I define the end-game as everything between “feature-complete” and release. After all features are complete, the primary activities are integration, bug-fixing, testing, and, documentation.
Generally, you want to be doing all of these activities throughout the release so that you avoid a big-bang integration at the end. However, releases are date-driven and your goal is always to satisfy the business by putting as much value as possible into the release. This inevitably means that you will be finishing several features at the end of the development, especially the most important and riskiest long-pole items.
Thus, there is always integration work to be done at this point. As much as possible, you want to manage the risk of this end release integration. If at all possible, it’s recommended to develop and test big features in isolated branches so that you can manage the individual feature risk (by deciding not to integrate). However, you then incur that risk all at once at integration time and integrating multiple big features at the same time compounds that risk.
You should be testing throughout the release, but generally once things are considered “feature complete” the test team can start officially doing verification activities. There are many kinds of testing and my best advice is to not put all your eggs in any one basket. [Note that I’m not including unit testing here as that must occur as part of development and thus should already be done.]
You should use a mix of testing techniques and extract the 80/20 from all of them. That means doing acceptance testing based on use cases, focused functional testing, interface testing, performance testing, stress testing, exploratory testing, regression testing, etc.
Pay attention to where you find bugs. If hot spots appear, focus on the hot spots as you’ve likely found a problem area. As you develop new tests, record them for future regression testing. This builds a suite of tests that over time can be used strategically to fully test the product.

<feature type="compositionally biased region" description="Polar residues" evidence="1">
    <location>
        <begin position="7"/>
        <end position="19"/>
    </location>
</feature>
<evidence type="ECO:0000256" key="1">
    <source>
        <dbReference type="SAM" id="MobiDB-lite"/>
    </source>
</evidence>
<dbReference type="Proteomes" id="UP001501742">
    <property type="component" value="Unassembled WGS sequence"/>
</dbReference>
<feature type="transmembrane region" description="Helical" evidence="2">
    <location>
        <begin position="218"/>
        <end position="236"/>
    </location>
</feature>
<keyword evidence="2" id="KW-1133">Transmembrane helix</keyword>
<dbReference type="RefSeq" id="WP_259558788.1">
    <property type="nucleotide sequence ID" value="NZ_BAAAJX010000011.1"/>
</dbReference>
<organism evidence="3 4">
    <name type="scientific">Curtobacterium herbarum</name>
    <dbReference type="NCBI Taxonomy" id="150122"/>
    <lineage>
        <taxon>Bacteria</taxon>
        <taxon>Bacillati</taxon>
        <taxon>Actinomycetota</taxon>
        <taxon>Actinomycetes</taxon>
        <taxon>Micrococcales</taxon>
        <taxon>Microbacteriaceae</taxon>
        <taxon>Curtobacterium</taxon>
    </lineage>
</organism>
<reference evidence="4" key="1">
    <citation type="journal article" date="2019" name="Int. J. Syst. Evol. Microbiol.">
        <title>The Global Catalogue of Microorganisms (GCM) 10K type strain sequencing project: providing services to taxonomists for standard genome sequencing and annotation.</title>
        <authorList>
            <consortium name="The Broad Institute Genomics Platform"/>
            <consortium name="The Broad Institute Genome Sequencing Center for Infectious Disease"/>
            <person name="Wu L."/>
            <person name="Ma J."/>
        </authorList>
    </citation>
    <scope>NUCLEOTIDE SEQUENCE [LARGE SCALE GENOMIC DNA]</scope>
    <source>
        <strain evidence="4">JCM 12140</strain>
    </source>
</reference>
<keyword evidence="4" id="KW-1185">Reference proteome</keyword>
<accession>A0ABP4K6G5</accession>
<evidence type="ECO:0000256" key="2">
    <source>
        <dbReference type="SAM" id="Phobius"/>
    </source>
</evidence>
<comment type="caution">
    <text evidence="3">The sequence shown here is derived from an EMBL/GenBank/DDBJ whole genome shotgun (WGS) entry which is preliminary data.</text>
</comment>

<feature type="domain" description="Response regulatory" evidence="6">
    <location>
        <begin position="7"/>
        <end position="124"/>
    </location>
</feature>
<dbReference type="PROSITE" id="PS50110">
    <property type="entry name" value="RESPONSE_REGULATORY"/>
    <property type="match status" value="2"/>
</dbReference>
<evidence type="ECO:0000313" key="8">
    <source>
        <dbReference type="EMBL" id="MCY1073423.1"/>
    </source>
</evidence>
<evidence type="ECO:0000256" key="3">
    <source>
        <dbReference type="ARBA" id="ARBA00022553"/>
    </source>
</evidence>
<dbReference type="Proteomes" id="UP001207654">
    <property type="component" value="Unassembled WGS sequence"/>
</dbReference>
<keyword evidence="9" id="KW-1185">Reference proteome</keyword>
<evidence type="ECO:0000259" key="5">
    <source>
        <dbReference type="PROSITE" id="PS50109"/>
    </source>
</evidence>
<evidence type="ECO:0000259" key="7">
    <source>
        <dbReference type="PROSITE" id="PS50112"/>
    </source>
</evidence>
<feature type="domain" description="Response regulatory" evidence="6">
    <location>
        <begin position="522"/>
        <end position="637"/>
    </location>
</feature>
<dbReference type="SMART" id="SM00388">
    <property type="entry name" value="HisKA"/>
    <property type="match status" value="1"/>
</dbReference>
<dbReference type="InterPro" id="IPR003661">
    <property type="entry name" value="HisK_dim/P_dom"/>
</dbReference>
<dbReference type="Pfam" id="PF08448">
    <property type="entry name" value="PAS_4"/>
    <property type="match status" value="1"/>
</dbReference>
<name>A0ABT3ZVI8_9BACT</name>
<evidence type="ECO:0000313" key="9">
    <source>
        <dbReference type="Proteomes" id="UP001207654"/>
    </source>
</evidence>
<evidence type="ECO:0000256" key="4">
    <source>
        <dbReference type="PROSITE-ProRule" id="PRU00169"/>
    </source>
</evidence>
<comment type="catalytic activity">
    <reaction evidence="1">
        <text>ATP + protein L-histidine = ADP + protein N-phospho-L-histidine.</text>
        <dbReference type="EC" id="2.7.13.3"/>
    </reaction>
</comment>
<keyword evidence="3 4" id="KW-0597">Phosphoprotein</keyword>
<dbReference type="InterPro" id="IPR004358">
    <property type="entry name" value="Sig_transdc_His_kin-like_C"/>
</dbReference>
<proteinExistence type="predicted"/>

As you test, you will inevitably find bugs. The more you test, the more bugs you will find. This is good - you want to collect as many of these bugs as you can possibly find.
I suspect it would seem weird to most people outside the software world to know that we release products with hundreds or thousands of known issues but it happens in many or maybe most projects today. This used to bother me a lot, but I’ve come to accept it as simply the the state of the world.
It’s not that we can’t find and fix those problems - it’s rather that the cost of doing so is not worth it. Every day we use a stack of software on every device we have where every layer of the stack from hardware up to a web app on a browser is full of bugs. Yet, this doesn’t impede our productivity much. If that software was literally bug free, it might cost 10x or 100x as much to make and then people wouldn’t use it at all, so would derive no value from it. That’s not to say there isn’t vast room for improvement of course.
I’ve come to see the art of issue management as figuring out which bugs should be fixed. To do this, you want the widest possible input channel - all the bugs you can find. You then need to really manage that stream of bugs, just like a product manager manages a stream of feature requests. Managing means regularly having a key group of decision makers sit down, review all new issues and any important updates and make decisions. Regularly means at minimum once a week and ideally every single day.
This applies not just during the end-game, but all the time. Even during the Opening and the Mid-game, older releases experience problems or bugs are found while developing new features or doing maintenance on old ones. But during the End-game, managing those bugs rules what the dev team does, so must be given priority.
I’m somewhat ambivalent about test-first development or TDD but bug-fixing is one area where I don’t think you should do anything till you can reproduce the problem. There are exceptions but this should be your rule. Over time you build a regression suite so that you can avoid breaking and fixing the same problem over and over which creates a positive feedback cycle.